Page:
The book's cover is a reproduction of Lou Romano's affectionate caricature of Ray Bradbury, originally created for the Writers' Guild magazine Written By (you can read Romano's own fascinating account of the creation of this piece on his own blog, here.) The foreword is written by SF writer and futurist David Brin, who gives his appreciation of Bradbury's ability to both explore the darkness of the human heart and promote a optimistic vision of humankind's future beyond the Earth, an idea which Leiva also picks up on in one of the essays. Brin describes Leiva's book as a "personal and deeply moving tribute" which shines a loving light upon some little known aspects of this intricate and deeply passionate man".

So what of the essays contained here? They were all originally published elsewhere - some of them on Leiva's own blog This 'n' That, others in places such as Written By, and The Huffington Post. While each one was written for a different, specific purpose, collecting them together here allows us to see a broader picture. Articles which were illuminating celebrations with Bradbury in life are now joined with items which to some extent eulogise the late author. It's great to see the pictures of Bradbury and Leiva triumphantly enjoying the dedication of Ray Bradbury Week, and quite poignant to then see the photos of the tributes a couple of years on, after Ray's passing.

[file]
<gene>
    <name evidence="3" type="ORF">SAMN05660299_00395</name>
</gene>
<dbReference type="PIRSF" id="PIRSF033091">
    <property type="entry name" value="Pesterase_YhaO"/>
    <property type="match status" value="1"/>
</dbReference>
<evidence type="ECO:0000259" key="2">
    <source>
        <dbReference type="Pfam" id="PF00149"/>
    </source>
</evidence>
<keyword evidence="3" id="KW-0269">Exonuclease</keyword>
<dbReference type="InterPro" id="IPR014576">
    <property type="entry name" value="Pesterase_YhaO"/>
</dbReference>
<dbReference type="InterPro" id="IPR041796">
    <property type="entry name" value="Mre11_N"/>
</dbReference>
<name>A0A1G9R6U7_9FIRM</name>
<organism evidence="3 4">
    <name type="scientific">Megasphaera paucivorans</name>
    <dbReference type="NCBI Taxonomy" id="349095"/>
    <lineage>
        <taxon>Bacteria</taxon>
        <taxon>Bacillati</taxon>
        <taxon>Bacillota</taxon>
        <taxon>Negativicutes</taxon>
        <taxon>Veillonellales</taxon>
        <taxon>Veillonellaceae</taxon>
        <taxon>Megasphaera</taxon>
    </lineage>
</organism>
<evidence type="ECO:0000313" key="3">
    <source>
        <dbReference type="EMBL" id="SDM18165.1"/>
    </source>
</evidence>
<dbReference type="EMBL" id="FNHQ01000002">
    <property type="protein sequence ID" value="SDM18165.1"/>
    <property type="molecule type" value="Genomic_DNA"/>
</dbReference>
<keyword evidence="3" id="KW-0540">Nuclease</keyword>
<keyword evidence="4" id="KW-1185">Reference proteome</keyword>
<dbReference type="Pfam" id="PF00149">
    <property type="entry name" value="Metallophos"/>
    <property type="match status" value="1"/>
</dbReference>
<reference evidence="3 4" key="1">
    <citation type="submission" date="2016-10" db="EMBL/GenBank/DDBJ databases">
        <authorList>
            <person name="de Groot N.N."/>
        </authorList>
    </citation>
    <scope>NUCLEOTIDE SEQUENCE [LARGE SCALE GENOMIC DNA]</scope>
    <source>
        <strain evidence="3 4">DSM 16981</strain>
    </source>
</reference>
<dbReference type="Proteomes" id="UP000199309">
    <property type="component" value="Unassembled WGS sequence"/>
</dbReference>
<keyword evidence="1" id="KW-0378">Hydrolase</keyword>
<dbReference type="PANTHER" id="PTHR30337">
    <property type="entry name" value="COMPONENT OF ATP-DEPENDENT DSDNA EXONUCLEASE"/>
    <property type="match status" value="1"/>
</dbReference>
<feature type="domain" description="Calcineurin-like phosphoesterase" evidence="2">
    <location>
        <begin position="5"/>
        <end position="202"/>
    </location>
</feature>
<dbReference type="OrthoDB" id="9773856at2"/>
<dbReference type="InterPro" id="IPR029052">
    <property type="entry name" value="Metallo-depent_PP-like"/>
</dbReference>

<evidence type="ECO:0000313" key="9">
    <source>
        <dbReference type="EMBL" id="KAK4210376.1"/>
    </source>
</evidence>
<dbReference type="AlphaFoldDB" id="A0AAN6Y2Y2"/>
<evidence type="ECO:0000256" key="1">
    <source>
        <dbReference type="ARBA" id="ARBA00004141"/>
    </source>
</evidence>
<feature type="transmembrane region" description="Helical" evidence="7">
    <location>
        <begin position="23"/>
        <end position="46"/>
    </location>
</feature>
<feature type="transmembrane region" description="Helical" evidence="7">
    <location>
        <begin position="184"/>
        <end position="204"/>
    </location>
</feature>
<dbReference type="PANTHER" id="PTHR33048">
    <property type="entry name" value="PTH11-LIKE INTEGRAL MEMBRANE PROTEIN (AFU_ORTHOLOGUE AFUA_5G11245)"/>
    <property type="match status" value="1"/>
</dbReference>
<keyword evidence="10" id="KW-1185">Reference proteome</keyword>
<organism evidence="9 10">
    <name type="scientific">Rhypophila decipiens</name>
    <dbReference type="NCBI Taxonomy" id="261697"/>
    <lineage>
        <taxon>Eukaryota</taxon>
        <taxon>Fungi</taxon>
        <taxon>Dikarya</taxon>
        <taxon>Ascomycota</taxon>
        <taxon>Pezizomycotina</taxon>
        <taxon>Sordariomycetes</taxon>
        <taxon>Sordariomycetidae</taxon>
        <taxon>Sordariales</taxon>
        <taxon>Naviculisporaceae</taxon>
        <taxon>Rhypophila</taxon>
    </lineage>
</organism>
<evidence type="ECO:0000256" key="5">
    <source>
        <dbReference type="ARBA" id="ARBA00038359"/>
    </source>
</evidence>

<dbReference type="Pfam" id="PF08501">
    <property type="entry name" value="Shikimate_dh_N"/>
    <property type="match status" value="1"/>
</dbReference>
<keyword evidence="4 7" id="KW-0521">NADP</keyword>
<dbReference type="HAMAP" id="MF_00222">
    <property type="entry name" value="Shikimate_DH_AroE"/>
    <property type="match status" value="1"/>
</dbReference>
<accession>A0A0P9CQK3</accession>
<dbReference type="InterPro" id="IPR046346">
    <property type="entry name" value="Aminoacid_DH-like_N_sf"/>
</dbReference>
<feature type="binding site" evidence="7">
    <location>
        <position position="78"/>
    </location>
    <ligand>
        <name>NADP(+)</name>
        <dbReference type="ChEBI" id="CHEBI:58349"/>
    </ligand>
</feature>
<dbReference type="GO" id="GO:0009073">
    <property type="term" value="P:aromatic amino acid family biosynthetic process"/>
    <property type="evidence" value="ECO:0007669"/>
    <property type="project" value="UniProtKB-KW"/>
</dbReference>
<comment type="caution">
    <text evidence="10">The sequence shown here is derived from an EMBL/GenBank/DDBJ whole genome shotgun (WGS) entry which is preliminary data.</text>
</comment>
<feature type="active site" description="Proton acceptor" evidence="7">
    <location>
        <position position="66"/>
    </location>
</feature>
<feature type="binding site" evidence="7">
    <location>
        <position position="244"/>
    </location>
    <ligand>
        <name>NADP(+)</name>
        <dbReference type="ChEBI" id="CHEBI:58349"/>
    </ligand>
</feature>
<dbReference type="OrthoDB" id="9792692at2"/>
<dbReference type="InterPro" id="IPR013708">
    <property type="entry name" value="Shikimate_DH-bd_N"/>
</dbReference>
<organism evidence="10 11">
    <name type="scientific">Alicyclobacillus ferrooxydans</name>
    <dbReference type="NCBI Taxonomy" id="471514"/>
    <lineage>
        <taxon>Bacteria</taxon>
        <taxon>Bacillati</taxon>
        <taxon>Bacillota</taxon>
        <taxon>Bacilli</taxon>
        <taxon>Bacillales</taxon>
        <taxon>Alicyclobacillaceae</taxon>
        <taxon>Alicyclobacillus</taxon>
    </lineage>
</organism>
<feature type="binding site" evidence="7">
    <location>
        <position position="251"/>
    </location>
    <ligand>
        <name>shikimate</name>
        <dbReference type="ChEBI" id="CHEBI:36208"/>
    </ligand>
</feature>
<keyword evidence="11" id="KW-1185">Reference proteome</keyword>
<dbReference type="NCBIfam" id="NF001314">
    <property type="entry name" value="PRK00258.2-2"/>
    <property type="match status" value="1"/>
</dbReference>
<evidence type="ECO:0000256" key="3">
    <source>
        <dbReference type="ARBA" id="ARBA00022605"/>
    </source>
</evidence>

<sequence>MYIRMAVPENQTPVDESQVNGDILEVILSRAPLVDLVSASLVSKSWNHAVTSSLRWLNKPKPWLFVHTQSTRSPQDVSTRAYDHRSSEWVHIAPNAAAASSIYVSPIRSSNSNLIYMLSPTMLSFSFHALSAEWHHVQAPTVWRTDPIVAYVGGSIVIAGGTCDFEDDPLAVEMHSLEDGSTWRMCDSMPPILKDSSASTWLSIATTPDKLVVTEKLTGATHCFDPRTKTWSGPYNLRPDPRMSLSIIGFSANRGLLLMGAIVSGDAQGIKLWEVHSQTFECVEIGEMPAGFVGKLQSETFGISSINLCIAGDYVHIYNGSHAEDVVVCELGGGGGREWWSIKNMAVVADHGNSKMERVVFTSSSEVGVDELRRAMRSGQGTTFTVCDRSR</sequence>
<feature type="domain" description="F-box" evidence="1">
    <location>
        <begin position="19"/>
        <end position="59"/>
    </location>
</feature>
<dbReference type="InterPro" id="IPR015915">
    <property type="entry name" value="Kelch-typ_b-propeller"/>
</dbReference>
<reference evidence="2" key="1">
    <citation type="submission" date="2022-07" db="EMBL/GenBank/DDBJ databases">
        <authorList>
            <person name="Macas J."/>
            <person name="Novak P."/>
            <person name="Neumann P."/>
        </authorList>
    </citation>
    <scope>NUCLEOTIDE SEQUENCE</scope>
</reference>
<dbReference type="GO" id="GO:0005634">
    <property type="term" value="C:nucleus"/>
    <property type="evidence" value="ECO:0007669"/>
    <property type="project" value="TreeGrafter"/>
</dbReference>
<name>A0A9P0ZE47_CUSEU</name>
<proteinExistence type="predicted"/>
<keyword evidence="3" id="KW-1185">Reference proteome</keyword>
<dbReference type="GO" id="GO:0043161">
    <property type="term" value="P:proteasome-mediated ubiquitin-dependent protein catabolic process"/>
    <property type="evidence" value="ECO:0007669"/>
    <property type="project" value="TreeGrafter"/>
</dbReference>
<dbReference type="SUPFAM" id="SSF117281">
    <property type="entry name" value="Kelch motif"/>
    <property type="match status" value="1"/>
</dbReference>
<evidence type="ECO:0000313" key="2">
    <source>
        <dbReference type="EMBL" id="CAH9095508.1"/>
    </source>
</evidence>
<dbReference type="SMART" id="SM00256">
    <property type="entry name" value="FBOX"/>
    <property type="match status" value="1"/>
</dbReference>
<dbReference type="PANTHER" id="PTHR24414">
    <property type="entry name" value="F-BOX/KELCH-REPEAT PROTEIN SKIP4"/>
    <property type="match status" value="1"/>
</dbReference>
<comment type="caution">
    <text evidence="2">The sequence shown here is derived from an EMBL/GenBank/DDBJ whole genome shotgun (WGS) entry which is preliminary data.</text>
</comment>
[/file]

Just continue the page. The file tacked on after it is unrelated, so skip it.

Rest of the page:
The first essay, "Searching for Ray Bradbury," originally appeared in an L.A.Times blog,and attempts to give an account of what Ray Bradbury is, and where such an individual comes from. Leiva addresses what most people (think they) know about Bradbury: science fiction, and small-town America. He could have presented this essay as biography, but he chooses instead to take a Bradburyan turn and address it through metaphor:

Where did Bradbury come from? A magnificently powered nineteenth century submarine travelling 20,000 leagues; a time machine traversing centuries; a lost world where dinosaurs roam [...]
Bradbury defies easy categorisation, Leiva decides, concluding that a new word will be needed in dictionaries. "What is Bradbury?" he asks. His answer: "Bradbury is Bradbury."